Breastfeeding // Post I
When I found out I was pregnant, breastfeeding seemed like such a foreign practice to me. I knew I wanted to do it. I knew it was healthy and thrifty and overall good for my future baby. But the truth was, I had no idea what it would look like - having a nursing relationship with my child.
I was breastfed until my mother had to go back to work - naturally. I knew of some mother's who had breastfed in the early months. I had never really watched a baby grow up and go through the stages of nursing. I definitely hadn't seen anyone close to me breastfeed past the age of 1.
I thought it might be helpful to some moms, if you are out there, and if you stumble upon this blog, to hear about my breastfeeding journey. It's unique to both my personality and Amos'. It did not go as I expected, at all. And, most importantly, it was a delightful surprise. Nursing Amos has been one of the most rewarding aspects of motherhood - which I am sure sounds crazy to anyone pre-baby. It was crazy to me. I didn't get it - AT ALL, mother's exclaiming, "I cried when he finally weaned!". But now, I do, and I am one of it's greatest advocates.
To preface, I am in no way saying mother's who chose formula, or tried breastfeeding and it didn't work out for them, or breastfed for only a couple months are in anyway less of a mother to their children. I do not think they lack some special "mom-ness", while breastfeeding mother's somehow have that extra strength or whatever. I do think breastfeeding is almost always the healthier option, but so is feeding my child completely organic, homegrown goodness. Does this always happen? Of course not. We do what we can with the circumstances given us. I feel the same way about birthing (natural vs. drugs) and whatever else motherhood shall present us. Let's not judge, because we don't know the story.
With that being said, I am going to now unapologetically tell you about the ups (and downs) of my journey with Amos. It is unique to me, but it is still the real thing.
AT THE HOSPITAL:::
If you read my story, you'll know my birth did not go as planned. I ended up with an epidural, and therefore Amos was probably born a little more fatigued than nature had intended. By God's grace Amos latched on very well from the beginning. I feel this was the kindness of God towards me because the latter portion of my labor was pretty trying, as was my labor and delivery. Once Amos was on my chest, things seemed to go rather peacefully.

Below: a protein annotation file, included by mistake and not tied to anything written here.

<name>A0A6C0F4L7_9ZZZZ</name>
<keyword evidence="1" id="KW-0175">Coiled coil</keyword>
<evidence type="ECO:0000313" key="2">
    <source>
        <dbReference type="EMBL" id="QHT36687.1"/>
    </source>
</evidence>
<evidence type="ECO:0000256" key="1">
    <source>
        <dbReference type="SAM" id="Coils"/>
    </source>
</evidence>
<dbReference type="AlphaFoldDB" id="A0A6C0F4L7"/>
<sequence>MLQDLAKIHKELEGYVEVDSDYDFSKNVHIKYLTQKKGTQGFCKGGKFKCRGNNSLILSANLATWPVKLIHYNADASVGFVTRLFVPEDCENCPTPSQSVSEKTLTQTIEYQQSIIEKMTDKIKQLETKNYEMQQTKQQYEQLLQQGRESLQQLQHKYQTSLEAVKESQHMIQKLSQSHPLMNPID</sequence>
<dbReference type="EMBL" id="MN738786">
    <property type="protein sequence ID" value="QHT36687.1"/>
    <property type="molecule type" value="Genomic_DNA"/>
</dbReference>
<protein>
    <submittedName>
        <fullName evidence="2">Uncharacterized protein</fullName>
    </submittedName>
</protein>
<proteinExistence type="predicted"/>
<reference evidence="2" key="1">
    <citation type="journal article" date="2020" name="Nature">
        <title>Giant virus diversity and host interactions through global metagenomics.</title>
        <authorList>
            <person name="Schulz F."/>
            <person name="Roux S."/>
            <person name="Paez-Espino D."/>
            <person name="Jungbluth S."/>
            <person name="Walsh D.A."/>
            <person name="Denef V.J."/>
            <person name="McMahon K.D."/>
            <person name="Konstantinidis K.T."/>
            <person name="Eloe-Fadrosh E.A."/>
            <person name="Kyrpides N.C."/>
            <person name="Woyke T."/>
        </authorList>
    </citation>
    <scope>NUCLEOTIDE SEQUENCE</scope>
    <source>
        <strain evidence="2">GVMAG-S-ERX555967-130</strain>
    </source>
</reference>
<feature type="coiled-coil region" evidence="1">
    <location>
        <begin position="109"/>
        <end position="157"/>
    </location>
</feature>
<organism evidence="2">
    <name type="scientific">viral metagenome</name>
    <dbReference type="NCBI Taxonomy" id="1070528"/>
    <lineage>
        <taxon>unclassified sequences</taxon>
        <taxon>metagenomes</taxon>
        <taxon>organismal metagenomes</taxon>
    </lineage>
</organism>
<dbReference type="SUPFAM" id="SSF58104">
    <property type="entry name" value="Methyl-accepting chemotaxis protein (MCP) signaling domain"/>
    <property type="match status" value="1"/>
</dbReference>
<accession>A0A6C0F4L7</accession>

We decided to do the breast crawl with Amos, which I believe attributed to his effective latch (latch is a term for how the baby suckles at the breast) and nursing. We laid him face down on my belly, and he actually nuzzled/inched his way up to my breast. Yes, at only an hour old, Amos was able to do this. According to my doula, this is quite attainable for most babies... and I must say, Amos was born with great neck control. I don't know if he had not been able to hold up his head, if he could have done this. That'd be a question for an experienced midwife, I'm sure.
My only memories of the hospital, post-partum, were that of breastfeeding. Latching, re-latching, etc. I was told by a lactation consultant (one who specializes in breastfeeding) that if the latch hurts, or does not feel right, to slide your finger in the corner of their mouth, de-latch, and have them try again. I was told not to be alarmed if I have to do this a dozen or more times during a breastfeeding session. And so, I did this many of times. I think it helped both Amos and I establish the correct way to nurse.
And so we nursed. I pretty much left him at my chest, skin to skin, the first couple of days. I'd switch off between each time he cried for hunger, which was pretty much anytime he cried, I put him at my breast. I slept with him there, as I barely dozed sitting up in my hospital bed. From the beginning Amos HATED being put down. He screamed in his hospital cradle, and would only be contented in someone's arms.
I wonder now, if in the beginning I had let him fuss for a bit, if he would have grown more accustomed to laying by himself. Who knows, really, being a first time mother and your natural instinct is of course to comfort a baby that has just met the world for the first time. So comfort I did.